Trees help take up carbon from the atmosphere and are such a great habitat for wildlife.
Our chinquapin oak has been growing about 2 feet a year, since we planted it in 2009. The branches grow so quickly in the spring that they were hanging down to the lawn. We may have to trim off more lower branches, but we like the low branch look. We are zone 5B and this is a zone 6 tree, I think, but with global warming and a protected backyard it seems to do well.
This week when we looked out the kitchen window we noticed that the catalpa tree was blooming in our neighbor’s yard and the flowers all over the tree are so stunning. This tree is very fast growing – maybe four feet a year – but won’t be long lived like the oak.
One or two baby robins seemed to have hatched in the robins’ nest and she is busy feeding them now. The nest is in the crabapple tree outside our kitchen window, but we can see the babies a little from our upstairs bedroom window.
Robin in the birdbath on a hot day. The beautiful dark green chinquapin leaves are in the background.
The raspberry tart viburnum bush is in full bloom and attracting a lot of bees. On the right is an arborvitae bush.
The mulberries are just starting to ripen. I had some for breakfast in my cereal with strawberries and the first serviceberries.
I try to pick the serviceberries before the birds get them all.
We have been picking a bowl of strawberries most days now.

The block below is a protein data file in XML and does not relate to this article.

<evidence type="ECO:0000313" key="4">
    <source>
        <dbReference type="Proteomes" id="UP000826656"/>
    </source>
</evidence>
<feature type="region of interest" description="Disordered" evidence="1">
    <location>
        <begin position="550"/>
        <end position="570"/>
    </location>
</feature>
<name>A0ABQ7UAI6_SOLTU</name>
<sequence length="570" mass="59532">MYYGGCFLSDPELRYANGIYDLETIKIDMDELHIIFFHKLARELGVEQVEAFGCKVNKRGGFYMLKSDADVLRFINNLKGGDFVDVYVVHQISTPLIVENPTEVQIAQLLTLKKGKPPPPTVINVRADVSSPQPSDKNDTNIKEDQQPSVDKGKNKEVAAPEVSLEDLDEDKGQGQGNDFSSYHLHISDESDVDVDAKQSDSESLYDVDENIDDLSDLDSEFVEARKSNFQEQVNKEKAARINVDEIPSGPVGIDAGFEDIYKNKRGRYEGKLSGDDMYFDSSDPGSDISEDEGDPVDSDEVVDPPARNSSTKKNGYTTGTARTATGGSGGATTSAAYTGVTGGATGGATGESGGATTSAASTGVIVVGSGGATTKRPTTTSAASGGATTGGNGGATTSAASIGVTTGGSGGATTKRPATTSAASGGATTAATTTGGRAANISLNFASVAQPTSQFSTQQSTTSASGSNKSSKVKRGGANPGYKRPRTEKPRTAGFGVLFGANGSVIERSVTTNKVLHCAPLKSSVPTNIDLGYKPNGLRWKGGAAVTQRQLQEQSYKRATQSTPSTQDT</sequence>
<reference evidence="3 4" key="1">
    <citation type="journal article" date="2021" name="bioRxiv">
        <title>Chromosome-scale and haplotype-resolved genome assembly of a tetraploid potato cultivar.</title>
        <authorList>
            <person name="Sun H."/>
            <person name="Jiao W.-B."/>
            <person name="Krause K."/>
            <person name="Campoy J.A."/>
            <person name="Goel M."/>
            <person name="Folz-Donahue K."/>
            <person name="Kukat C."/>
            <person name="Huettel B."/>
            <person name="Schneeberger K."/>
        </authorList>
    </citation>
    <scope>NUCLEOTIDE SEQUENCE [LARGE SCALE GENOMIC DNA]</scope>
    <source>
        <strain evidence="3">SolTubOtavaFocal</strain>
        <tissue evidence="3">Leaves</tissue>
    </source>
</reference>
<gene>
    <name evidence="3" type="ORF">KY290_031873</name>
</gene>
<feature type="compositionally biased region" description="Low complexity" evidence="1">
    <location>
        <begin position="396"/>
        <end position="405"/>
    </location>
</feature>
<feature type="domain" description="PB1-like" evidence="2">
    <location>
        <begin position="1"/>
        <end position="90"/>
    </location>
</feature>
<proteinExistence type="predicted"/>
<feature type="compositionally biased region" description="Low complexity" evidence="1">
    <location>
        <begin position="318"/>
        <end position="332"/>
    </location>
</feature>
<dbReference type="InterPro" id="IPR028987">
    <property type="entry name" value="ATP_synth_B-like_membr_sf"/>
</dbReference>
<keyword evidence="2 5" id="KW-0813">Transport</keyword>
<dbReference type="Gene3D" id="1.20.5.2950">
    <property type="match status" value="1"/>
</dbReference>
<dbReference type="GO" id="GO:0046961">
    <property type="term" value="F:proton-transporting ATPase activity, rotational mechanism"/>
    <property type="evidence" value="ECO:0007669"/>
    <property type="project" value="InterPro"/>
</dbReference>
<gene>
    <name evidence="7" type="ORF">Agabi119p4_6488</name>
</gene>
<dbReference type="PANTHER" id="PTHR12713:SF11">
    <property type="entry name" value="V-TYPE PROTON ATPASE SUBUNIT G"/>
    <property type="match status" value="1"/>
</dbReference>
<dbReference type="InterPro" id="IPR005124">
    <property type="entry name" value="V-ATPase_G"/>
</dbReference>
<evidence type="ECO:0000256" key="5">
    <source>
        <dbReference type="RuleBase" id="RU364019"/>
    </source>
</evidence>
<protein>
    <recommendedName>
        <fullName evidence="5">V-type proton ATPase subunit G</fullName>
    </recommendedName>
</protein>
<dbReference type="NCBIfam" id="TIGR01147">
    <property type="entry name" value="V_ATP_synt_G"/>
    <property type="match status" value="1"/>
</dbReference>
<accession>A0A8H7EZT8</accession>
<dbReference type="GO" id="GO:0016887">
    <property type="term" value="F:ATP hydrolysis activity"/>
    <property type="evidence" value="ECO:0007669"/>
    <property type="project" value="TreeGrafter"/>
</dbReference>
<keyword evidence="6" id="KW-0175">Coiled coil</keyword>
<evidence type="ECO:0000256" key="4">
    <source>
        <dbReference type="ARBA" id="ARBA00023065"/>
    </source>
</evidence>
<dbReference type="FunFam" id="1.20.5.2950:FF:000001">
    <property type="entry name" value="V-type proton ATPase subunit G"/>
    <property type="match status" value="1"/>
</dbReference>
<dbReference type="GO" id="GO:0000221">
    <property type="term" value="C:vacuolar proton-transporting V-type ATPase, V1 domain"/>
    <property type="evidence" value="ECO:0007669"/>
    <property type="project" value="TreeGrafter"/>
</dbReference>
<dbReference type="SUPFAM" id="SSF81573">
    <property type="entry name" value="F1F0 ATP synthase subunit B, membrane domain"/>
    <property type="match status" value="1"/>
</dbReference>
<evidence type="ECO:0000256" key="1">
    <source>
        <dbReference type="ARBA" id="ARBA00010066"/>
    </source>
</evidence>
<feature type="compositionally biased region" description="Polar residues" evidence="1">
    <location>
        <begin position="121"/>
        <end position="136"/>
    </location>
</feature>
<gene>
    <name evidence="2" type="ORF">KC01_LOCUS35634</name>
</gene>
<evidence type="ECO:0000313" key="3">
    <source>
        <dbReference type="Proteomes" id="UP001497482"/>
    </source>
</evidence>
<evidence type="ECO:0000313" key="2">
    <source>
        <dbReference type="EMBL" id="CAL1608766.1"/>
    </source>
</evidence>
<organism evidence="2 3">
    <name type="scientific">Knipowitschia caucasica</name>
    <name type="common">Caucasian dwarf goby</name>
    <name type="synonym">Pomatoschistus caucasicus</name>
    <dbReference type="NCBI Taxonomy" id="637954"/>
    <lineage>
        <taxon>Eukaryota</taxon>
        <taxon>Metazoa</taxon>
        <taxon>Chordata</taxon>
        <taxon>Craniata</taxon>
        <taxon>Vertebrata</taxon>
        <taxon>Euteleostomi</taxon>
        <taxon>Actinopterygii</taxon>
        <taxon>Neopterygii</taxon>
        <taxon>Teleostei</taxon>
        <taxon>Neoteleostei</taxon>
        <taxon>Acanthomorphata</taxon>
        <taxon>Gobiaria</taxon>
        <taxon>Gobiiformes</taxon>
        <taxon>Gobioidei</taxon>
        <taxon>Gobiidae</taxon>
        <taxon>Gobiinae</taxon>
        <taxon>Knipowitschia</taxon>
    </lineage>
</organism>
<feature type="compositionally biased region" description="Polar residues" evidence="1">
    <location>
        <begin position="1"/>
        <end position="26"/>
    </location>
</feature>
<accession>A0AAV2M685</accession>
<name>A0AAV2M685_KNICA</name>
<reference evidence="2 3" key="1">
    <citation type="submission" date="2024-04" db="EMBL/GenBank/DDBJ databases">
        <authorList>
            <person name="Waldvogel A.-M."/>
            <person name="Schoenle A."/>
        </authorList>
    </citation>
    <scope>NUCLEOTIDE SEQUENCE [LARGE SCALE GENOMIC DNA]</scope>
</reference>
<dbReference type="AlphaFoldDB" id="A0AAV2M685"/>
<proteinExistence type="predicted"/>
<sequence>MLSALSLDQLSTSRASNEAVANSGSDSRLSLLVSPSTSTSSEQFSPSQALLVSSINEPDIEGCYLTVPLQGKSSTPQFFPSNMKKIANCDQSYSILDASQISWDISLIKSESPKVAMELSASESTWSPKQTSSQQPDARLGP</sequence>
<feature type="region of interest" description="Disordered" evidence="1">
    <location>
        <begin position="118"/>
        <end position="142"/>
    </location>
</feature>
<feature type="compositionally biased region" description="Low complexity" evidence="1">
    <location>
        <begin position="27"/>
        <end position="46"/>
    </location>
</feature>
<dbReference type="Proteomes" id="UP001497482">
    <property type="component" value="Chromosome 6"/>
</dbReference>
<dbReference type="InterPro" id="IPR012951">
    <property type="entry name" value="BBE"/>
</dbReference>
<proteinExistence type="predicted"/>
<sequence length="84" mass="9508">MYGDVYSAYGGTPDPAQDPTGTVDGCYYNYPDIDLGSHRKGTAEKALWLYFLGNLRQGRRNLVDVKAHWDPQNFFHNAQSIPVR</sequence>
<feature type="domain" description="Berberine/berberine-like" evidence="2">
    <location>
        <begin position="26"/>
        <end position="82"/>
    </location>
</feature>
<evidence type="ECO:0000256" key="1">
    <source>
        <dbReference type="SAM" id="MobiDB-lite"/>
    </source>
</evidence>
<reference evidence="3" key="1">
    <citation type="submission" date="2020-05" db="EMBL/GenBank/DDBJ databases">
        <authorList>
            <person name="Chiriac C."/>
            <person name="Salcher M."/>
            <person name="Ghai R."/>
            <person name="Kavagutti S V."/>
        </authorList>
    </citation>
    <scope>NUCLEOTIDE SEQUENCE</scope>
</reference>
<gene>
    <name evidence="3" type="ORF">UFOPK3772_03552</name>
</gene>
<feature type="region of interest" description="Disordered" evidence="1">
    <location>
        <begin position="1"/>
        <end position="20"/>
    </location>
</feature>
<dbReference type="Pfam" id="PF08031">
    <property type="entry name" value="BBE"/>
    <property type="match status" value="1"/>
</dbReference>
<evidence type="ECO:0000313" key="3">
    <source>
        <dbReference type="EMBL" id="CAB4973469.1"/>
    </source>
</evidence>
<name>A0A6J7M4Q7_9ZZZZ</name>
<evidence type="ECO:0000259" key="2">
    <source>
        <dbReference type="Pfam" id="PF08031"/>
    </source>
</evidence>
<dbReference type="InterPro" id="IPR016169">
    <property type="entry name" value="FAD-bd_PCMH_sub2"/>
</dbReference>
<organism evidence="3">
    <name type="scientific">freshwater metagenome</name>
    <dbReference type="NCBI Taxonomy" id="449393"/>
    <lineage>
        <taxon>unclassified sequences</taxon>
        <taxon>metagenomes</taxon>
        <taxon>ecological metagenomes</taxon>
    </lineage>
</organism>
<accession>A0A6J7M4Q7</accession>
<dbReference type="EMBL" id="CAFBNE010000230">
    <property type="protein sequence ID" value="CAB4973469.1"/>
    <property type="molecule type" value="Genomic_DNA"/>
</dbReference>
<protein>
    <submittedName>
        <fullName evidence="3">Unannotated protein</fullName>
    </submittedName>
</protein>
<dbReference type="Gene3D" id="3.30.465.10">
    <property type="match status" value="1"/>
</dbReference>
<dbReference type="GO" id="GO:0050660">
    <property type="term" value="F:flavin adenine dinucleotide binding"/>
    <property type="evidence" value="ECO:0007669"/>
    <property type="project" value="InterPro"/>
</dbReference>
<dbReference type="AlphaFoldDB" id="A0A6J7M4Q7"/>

The beautiful yellow yarrow is blooming around the garden now. Here it is next to turnips and loose leaf lettuce, that we are eating as fast as we can before the weather gets too hot.
Potato flowers blooming. In the back is the blooming clematis and the tomato cages. I was straightening out one of the tomato vines the other day and the smell was wonderful.
I was looking at the parsley plant to see where the caterpillar was and I noticed this familiar looking plant sticking out of the container. Then I remembered that for some crazy reason I put potatoes in the bottom of the crazy cornflower container. I guess I won’t be able to get the potatoes out for a few months, but I don’t think it will hurt anything.
Tree stories: Our church was planting trees to replace ash trees they had to cut down. We purchased an American sentry linden tree – Tilia Americana – to add to the new line up and helped shovel in a little dirt today.
Also, we found a hickory tree growing in a corner of our garden and moved it into a new place to see if we could get it to grow. After one week it is not looking too good, but we will keep babying it to see if it will take root and grow. I think it is a shagbark hickory. It had a long tap-root and we heard these are hard to transplant, though it was only about 18 inches tall.